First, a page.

Joint Venture Partners can be Legally Liable for an Obligation of the Joint Venture
A recent case from the US District Court in San Francisco held that the partners of a joint venture agreement could be held liable for the debts and obligations of the joint venture and could be sued as part of the action against the joint venture. Under California law, joint ventures are treated the same — legally speaking — as general partnerships. Thus, in general, the California Uniform Partnership Act of 1994 is the applicable governing statute. Section 16306 states that “all partners are liable jointly and severally for all obligations of the partnership unless otherwise agreed by the claimant or provided by law.” See Cal. Corp. Code § 16306(a). For purposes of the statute, the signatories to a joint venture agreement are partners. The concept of “jointly and severally” means that each partner can be held liable individually for the whole of the debt/obligation owed.
What was murky under the law was whether the partners to a joint venture agreement could be sued in the same lawsuit against the joint venture. The court answered “yes.” See Fisk Elec. Co. v. Webcor Builders, Inc., Case No. 18-cv-07671-EMC (US Dist. N.D. Cal. March 27, 2019) (note that Webcor Builders, Inc. was incorrectly sued; it should have been Webcor Construction, L.P.). In that case, Webcor Construction L.P. (“Webcor”) and Obayashi Corporation entered into a joint venture agreement, the Webcor/Obayashi Joint Venture (“WO Joint Venture”). The WO Joint Venture entered into various building and construction contracts, including one with Fisk Electric Company. The WO Joint Venture fell behind in its payments and other disputes arose with Fisk. Fisk eventually sued claiming breach of contract and violation of California’s prompt payment statutes. Fisk sued WO Joint Venture and also the two partners of the joint venture.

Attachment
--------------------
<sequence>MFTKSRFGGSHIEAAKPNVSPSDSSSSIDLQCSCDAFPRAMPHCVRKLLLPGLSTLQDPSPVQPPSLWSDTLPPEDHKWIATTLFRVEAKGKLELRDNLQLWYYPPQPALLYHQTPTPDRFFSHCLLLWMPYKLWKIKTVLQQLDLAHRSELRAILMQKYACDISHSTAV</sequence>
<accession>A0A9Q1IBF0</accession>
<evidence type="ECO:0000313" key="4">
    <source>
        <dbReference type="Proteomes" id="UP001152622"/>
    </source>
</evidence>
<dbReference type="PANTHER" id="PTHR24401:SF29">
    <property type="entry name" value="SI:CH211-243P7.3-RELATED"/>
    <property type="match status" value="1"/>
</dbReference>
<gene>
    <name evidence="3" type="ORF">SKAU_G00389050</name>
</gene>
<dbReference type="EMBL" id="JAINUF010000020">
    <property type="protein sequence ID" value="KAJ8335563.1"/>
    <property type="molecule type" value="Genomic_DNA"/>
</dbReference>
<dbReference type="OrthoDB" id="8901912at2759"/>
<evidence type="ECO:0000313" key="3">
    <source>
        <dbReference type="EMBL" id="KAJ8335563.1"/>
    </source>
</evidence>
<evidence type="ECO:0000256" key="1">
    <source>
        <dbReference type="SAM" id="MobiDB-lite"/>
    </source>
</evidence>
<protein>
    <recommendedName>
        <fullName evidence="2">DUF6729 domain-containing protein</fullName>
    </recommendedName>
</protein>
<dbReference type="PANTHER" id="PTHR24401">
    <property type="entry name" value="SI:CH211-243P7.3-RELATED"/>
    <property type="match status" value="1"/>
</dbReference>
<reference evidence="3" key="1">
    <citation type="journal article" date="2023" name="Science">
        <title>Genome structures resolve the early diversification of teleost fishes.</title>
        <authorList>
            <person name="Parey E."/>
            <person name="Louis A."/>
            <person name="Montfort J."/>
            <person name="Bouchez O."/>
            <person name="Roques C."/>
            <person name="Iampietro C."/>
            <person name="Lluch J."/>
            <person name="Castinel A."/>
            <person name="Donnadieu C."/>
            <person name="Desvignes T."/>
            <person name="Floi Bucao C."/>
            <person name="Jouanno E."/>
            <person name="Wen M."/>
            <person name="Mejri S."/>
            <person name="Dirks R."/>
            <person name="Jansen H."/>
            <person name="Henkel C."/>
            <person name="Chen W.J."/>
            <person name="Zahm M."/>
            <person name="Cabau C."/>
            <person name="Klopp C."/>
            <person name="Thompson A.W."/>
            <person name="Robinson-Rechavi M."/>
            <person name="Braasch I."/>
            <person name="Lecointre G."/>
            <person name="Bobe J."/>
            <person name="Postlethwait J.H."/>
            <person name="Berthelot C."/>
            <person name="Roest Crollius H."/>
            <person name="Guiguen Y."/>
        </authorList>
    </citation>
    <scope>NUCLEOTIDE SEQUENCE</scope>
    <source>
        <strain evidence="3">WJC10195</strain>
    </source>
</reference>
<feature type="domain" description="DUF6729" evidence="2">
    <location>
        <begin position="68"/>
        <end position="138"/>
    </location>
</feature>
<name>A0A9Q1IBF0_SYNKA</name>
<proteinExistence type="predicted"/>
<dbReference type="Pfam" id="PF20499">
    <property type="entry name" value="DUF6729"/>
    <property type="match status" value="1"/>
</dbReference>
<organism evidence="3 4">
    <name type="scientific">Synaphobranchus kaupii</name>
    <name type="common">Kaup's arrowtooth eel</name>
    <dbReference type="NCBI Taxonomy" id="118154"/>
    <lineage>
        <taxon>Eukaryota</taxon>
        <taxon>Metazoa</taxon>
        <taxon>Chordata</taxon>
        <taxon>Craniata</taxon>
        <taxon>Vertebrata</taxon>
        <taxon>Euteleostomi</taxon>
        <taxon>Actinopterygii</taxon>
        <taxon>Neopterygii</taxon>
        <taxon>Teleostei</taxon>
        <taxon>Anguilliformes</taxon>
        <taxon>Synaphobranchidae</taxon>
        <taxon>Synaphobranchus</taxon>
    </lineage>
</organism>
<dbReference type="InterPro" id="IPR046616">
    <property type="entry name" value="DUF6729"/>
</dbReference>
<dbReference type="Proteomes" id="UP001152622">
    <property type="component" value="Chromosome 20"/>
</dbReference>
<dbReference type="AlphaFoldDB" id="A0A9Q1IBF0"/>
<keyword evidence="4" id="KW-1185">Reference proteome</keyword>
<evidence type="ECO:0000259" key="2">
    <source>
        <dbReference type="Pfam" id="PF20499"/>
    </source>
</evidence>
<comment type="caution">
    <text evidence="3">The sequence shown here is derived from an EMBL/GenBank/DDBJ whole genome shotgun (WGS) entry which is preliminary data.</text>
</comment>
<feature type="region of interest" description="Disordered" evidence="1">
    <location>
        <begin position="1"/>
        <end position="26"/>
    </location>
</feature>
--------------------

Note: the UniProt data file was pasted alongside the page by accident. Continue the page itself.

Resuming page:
In response, the two partners sought dismissal from the suit claiming that a lawsuit against them was premature. They argued that they could be sued only in a separate proceeding after the joint venture was held to be liable and the assets of the joint venture are not enough to satisfy its liability to the plaintiff. Under California law, partners only become liable if there are not enough assets in the partnership to satisfy a judgment, debt, or obligation.
As noted above, the judge ruled against the partners. The court held that it was “appropriate” for the plaintiff, Fisk, to sue the partners, Webcor and Obayashi, as defendants to the breach-of-contract claim and the claim for violation of prompt-payment statute based on the joint-and-several liability theory. However, the court did require precise pleadings whereby Fisk would make it clear that the partners were being sued as partners and under the Uniform Partnership Act.
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If you would like more information about joint ventures, contact attorney Michael Leonard, Esq., of San Diego Corporate Law. Mr. Leonard can be reached at (858) 483-9200 or via email. Mr. Leonard’s law practice is focused on business, transactional, and corporate matters and he proudly provides legal services to business owners in San Diego and the surrounding communities. Like us on Facebook.